2000 Ukrainians learned about Estonian nature in trips organised by EIC 12.01

Last year, the Environmental Investment Centre (EIC) in cooperation with RMK and the Ministry of the Environment organised 80 nature trips across Estonia for Ukrainian refugees. Around two thousand children and young people participated in the trips from June to December.

The trips introduced Estonian nature and its conservation and helped Ukrainian children and young people acquire basic environment-related vocabulary according to language immersion principles. Under the supervision of guides, the children solved creative tasks related to nature and gained knowledge about Estonian and Ukrainian nature.

Helen Sulg, Head of Chamber of Development and Partnership of EIC, explains the background of the project: “The idea to bring young people to nature came from entrepreneur Tiit Pruuli who suggested in an interview with Postimees in spring that trips around Estonia would help distract the people who arrived here from their worries and show them the beauty of our nature. We made the idea a reality and were surprised to see that the trips also created a good environment for language immersion and provided answers to questions about daily life that couldn’t be asked before.”

In spring 2022, the council of the EIC granted 50,000 euros for the organisation of nature trips supporting the adaptation of young people and children which covered transportation, catering and organisational costs. Nature trips for Ukrainian families were organised all across Estonia from June to August; from autumn, the focus shifted to school groups from Tallinn and Harju County as well as Lääne, Pärnu, Saare, Tartu and Ida-Viru Counties. The organisation of the trips was assisted by specialists from the Environmental Board and RMK. The trips in Harju County were led by a Ukrainian nature information specialist while other counties had special programmes in Russian.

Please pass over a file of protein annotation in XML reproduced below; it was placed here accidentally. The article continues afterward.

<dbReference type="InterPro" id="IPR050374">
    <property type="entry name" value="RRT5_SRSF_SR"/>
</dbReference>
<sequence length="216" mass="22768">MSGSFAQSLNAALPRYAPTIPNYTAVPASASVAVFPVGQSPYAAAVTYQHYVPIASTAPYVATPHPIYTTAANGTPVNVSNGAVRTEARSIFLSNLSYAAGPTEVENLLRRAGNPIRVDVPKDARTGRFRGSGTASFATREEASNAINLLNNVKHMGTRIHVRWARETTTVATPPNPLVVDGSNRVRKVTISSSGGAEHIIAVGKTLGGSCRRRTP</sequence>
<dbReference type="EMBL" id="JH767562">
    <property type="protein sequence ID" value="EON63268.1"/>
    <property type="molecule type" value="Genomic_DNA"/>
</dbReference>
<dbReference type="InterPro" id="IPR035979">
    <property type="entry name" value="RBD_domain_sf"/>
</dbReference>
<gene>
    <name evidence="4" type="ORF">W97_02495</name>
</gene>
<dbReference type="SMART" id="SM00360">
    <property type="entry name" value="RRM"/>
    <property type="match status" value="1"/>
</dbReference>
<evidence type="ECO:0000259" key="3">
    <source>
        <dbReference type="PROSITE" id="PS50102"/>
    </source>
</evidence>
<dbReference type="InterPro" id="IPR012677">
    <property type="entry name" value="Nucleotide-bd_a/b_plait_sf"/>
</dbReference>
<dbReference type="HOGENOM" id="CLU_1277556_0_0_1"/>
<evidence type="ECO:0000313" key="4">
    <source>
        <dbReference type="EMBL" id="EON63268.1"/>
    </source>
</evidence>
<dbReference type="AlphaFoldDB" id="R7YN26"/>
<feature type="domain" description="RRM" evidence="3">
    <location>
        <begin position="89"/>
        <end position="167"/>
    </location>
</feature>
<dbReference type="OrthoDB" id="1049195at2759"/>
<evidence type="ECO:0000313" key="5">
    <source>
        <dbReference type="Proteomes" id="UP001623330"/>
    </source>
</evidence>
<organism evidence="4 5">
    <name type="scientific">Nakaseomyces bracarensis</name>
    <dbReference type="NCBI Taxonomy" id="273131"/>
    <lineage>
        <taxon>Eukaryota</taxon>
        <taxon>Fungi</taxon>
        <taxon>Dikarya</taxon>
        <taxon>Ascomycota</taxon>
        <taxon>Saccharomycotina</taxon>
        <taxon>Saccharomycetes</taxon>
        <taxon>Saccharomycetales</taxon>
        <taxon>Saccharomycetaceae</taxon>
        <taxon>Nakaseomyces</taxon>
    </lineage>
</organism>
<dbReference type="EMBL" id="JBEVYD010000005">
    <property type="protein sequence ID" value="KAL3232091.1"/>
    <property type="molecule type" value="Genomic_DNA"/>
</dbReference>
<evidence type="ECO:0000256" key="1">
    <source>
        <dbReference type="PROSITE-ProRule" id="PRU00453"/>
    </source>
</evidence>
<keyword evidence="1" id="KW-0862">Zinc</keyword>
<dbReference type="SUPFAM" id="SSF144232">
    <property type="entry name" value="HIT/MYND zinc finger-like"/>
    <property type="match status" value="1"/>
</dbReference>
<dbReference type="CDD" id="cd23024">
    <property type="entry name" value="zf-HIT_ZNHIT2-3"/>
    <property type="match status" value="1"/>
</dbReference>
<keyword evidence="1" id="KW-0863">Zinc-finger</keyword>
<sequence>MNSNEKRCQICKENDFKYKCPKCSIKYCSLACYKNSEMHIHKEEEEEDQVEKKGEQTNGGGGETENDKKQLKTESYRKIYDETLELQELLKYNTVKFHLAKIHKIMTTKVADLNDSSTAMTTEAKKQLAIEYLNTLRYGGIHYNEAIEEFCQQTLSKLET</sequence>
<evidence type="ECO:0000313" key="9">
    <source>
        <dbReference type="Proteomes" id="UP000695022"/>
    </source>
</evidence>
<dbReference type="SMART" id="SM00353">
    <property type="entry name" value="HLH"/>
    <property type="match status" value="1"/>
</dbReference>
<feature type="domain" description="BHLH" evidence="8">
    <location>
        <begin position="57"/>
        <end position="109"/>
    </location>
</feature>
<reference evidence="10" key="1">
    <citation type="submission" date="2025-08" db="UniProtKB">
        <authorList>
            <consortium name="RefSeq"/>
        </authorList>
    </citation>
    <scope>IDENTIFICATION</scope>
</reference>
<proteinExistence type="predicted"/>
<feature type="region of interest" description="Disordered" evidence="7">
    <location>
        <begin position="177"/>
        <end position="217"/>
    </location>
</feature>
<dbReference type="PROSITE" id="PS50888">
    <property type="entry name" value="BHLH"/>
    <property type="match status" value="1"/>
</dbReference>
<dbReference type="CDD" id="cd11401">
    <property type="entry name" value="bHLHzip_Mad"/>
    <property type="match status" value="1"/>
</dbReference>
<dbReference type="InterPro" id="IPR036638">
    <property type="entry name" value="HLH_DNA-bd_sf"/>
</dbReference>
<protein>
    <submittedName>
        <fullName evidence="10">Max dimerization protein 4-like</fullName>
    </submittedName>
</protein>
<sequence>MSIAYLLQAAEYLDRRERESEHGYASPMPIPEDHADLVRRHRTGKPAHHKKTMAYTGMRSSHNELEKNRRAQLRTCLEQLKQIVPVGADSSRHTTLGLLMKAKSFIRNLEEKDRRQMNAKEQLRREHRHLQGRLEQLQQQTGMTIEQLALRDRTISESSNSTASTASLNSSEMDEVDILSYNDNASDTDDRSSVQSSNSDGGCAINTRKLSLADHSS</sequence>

According to Ukrainian RMK nature information specialist Maksim Ponomarjov, the most exciting thing for Ukrainian children are Estonian bogs as they do not have such environments in their homeland. “Children think that a marsh is an area covered in water and if you show them a high marsh covered with woodlands where the water is only visible in pools, they will ask where the marsh is. They are always surprised to find out that the water is covered by peat and trees,” Ponomarjov added.

The hikers were very curious and asked a lot about the local nature, forest products and hiking on your own. The guides also taught the children about behaving in nature, incl. the prohibition of littering, waste sorting and fire safety. According to Anni Raie, Project Manager at EIC, the teachers participating in the trips noted that extracurricular activities in their native tongue are very important for Ukrainian youths as adapting to Estonian conditions is more difficult than expected. “Visiting the woods is known as one of the best ways to relieve stress,” Raie added.

In the coming spring, all Estonian schools and kindergartens will once again be able to apply for grants for organising study trips from the EIC environment programme. More than half a million children have participated in learning programmes funded by the EIC.

Further information:
Anni Raie, Project Manager
+372 5909 4144